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‘Just ask’: looking at the experi. . .

‘Just ask’: looking at the experiences of men after the 2009 Victorian Bushfires

By Bridget Tehan.
Published on the VCOSS Voice on 5 December 2013.

The ‘Just ask: Experiences of men after disaster’ conference was held this week in Melbourne. Convened by Women’s Health Goulburn North East (WHGNE), the conference brought together representatives from the emergency management sector, Federal, State and Local Governments, and other key organisations to inform responses to men in disasters.

At the conference WHGNE released Men on Black Saturday: Risks and opportunities for change, a new report that explores the extent of the impacts the 2009 Victorian Bushfires had specifically on men.

The report provides many harrowing personal stories and stark insights into the effects of the bushfires on men and the people and communities around them. We have chosen not to reprint them in this blog, so they can be best read carefully in their context.

Key findings from the report show that:

  • disaster impacts can be severe and long-lasting
  • community aggression and male violence increase
  • gender norms are more salient after disaster and can harm both men and women
  • alcohol abuse, mental health issues, and suicide arise in the aftermath
  • employment issues post-disaster are often a major source of disruption
  • men, in particular, may be penalised for seeking psychological help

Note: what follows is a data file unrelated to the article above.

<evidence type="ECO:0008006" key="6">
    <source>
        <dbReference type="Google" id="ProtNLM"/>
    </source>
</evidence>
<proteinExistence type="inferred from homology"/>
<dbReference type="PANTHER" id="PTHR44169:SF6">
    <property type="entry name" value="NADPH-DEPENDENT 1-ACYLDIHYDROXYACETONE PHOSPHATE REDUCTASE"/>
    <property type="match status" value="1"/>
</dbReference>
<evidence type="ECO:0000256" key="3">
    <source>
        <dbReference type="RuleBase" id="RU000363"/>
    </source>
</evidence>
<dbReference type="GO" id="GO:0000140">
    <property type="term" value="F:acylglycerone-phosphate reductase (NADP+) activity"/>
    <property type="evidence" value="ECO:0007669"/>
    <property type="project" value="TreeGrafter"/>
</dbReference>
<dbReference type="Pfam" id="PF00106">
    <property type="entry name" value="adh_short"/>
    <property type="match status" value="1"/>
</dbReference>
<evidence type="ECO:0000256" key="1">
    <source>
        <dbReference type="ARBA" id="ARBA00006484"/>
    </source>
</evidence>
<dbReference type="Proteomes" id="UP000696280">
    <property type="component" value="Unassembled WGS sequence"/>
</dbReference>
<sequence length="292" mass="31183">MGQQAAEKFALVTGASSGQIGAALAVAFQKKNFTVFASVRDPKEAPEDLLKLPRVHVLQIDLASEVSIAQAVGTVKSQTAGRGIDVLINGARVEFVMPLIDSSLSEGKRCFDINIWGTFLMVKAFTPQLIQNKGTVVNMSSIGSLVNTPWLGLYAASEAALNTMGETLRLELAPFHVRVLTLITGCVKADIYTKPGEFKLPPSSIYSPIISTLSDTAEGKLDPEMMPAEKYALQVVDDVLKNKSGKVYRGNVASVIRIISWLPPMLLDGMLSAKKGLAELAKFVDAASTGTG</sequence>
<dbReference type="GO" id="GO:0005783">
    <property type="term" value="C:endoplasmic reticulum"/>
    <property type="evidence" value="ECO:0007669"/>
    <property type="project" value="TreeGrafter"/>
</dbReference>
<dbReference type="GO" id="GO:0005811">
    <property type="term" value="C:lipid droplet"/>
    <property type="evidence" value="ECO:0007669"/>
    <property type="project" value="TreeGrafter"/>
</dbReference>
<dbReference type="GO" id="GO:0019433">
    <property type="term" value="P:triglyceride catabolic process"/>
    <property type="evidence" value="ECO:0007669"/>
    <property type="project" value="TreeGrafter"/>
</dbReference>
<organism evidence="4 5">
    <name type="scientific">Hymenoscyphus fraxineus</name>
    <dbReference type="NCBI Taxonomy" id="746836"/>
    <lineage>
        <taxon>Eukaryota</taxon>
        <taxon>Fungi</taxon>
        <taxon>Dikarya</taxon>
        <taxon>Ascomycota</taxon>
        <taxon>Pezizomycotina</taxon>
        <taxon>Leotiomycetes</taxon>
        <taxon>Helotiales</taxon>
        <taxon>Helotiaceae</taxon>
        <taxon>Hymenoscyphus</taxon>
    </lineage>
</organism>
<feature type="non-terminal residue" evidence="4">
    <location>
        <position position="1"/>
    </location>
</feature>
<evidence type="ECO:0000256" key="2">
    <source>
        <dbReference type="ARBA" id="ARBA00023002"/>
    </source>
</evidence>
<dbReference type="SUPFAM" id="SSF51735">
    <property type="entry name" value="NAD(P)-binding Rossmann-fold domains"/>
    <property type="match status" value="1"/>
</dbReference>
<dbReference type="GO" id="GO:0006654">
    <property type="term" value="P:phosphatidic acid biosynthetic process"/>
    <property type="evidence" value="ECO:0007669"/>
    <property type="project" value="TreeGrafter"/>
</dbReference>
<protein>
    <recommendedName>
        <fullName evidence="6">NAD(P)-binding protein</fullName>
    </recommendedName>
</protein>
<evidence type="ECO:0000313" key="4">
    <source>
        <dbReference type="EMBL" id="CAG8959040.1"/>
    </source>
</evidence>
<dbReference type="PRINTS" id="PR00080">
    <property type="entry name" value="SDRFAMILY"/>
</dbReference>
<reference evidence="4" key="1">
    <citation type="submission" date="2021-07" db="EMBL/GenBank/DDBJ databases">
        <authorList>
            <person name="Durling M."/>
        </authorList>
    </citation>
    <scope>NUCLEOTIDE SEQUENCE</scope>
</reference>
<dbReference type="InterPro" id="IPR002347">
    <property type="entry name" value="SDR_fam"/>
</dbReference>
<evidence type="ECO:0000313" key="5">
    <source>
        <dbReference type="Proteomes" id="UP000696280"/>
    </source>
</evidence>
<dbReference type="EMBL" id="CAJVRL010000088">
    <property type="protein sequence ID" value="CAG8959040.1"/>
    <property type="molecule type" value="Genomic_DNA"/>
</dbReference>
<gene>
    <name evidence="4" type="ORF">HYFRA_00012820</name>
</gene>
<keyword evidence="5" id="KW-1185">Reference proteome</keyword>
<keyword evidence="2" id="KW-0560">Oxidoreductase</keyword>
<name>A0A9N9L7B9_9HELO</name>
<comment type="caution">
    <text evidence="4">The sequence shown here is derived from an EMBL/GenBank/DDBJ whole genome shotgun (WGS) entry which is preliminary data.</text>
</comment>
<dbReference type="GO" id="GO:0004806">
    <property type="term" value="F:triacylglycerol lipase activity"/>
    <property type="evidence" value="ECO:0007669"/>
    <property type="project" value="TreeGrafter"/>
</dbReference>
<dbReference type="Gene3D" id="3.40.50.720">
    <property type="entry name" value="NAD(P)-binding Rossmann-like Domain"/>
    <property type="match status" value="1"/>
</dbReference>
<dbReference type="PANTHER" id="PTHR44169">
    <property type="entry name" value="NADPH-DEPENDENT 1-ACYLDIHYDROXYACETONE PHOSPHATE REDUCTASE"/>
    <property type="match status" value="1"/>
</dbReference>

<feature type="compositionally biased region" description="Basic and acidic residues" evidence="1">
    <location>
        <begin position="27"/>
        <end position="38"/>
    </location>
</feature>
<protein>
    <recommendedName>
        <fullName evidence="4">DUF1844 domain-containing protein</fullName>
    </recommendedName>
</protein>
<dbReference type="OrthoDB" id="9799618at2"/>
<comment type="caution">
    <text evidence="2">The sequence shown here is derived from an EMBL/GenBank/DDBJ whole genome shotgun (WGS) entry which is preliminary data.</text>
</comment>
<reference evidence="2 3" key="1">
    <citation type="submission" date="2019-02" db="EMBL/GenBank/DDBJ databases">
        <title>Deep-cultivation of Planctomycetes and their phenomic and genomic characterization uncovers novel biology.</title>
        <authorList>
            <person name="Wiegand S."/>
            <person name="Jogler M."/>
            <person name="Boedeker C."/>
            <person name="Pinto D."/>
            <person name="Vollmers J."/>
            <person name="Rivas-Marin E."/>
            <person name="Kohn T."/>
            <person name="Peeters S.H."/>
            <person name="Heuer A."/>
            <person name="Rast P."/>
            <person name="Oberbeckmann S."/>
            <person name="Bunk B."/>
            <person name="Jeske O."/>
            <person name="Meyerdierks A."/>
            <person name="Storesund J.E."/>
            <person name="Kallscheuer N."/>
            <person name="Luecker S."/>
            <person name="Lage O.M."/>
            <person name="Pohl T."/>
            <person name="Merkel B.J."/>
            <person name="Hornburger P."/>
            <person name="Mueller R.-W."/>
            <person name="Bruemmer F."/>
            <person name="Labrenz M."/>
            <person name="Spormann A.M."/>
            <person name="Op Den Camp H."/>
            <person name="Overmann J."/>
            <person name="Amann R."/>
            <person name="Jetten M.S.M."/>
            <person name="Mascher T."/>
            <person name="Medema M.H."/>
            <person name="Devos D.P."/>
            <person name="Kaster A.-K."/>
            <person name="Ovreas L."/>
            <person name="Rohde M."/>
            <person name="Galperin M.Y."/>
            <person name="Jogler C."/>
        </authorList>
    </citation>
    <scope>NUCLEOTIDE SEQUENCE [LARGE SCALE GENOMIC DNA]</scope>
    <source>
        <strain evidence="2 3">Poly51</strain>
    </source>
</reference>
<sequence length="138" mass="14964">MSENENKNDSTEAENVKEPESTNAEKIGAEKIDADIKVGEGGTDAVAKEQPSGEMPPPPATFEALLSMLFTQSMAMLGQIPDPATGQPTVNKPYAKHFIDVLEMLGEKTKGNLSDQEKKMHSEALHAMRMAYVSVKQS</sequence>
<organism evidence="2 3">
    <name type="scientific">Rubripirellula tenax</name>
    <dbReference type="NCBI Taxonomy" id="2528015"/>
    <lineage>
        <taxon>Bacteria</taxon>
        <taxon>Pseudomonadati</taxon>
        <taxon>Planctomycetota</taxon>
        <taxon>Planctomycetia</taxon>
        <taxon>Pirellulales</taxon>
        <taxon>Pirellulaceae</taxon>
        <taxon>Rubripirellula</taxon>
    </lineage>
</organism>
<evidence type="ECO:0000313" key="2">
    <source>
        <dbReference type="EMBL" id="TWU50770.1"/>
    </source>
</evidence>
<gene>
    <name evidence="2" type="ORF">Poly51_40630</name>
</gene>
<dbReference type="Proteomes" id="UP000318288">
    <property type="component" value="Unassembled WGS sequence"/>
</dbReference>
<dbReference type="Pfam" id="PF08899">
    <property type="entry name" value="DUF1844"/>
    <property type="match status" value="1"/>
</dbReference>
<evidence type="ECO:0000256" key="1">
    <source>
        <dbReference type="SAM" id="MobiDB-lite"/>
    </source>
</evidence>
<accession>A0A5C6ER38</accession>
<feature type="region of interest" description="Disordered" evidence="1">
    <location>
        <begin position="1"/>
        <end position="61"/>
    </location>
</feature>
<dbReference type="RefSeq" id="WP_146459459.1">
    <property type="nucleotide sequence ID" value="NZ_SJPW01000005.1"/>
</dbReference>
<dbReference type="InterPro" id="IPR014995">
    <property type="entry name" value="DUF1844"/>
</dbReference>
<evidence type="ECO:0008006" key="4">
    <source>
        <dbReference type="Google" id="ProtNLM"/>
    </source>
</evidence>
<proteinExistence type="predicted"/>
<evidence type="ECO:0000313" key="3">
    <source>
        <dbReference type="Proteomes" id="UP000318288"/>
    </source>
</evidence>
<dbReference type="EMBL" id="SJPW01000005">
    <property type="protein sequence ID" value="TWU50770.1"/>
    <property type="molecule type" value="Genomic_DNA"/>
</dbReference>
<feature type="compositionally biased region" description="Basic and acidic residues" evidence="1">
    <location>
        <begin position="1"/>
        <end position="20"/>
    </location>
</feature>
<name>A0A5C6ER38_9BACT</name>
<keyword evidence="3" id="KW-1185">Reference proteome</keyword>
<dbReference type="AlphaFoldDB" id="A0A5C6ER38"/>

• men will talk about their disaster experiences – they just need to be asked.

The report has given men the opportunity to speak about their own experiences. WHGNE researchers, in partnership with Monash Injury Research Institute, spoke at length with 32 men who experienced the 2009 Bushfires. The report captures these men’s first-person accounts of how they prepared for and responded to the fires, the physical and emotional exhaustion they suffered, and their feelings of powerlessness. It also provides accounts of their experiences of the recovery process, including challenges related to community divisions, economic loss and workplace issues, emotional and physical violence, and feelings of helplessness.

Men on Black Saturday: Risks and opportunities for change offers emergency services and other organisations to be better equipped to support men before, during and after disasters and to help minimise harmful behaviours that can affect people and communities years after a disaster hits. It provides detailed recommendations on the following four core areas:

  • reducing gender stereotyping in emergency management
  • reducing the vulnerability of emergency services workers and other first responders
  • improving individual support for survivor physical, mental and emotional health
  • offering equal opportunities and respect to all disaster survivors.

Men on Black Saturday: Risks and opportunities for change was inspired by WHGNE’s 2011 report The Way He Tells It: Relationships After Black Saturday, which explored increases in family violence after the 2009 Bushfires. Concerns were raised during the research for that report from women and workers about men’s ability or inability to cope after the bushfires.

VCOSS welcomes WHGNE’s new report that adds to our knowledge around disaster and gender.

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